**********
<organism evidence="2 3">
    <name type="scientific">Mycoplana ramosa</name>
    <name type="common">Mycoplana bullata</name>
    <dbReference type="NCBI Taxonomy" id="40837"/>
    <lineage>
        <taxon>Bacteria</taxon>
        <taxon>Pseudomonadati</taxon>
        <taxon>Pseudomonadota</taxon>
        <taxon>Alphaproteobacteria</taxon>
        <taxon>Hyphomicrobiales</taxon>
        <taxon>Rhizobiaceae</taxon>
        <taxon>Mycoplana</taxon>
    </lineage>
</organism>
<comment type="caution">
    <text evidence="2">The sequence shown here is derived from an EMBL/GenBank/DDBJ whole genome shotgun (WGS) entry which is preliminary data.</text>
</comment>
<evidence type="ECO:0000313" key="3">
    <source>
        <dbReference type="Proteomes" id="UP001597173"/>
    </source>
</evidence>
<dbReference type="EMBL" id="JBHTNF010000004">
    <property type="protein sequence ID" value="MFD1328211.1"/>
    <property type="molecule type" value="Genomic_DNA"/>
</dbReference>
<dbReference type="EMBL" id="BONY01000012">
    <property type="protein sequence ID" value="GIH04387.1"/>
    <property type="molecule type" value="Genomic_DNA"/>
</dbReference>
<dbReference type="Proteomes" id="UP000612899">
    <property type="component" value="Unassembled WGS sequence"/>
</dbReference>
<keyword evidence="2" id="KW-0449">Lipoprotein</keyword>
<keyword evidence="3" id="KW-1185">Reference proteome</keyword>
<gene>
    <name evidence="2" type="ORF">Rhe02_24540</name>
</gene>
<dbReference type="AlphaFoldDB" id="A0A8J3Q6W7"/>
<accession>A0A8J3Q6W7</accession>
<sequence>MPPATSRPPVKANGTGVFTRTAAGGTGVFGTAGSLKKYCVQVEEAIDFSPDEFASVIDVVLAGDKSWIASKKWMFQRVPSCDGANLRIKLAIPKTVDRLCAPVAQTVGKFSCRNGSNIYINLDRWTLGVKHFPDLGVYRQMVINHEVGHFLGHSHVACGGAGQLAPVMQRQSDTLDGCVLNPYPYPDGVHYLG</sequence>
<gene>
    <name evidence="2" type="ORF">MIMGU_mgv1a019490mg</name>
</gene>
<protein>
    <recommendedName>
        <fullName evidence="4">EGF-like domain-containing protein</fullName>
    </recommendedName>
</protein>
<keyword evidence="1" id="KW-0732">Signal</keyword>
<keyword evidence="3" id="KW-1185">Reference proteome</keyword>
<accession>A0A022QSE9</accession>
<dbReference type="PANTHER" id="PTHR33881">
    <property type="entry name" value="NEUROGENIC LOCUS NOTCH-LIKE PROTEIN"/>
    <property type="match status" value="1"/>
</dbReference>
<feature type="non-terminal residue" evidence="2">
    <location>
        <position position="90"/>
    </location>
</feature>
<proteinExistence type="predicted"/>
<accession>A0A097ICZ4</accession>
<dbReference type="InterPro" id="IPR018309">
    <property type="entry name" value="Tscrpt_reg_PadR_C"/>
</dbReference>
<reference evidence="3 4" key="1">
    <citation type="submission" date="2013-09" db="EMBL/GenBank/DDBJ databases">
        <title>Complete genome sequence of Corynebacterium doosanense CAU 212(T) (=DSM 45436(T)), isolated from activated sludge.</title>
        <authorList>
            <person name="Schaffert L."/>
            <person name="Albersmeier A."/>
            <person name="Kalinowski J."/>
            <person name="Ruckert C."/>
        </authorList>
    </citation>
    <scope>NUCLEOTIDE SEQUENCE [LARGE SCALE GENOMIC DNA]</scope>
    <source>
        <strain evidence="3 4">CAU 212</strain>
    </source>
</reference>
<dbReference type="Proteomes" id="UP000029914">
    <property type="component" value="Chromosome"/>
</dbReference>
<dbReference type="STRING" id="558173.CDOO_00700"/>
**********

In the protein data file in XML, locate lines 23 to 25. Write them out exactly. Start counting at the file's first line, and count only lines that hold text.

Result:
<dbReference type="EMBL" id="JBHTNF010000004">
    <property type="protein sequence ID" value="MFD1328211.1"/>
    <property type="molecule type" value="Genomic_DNA"/>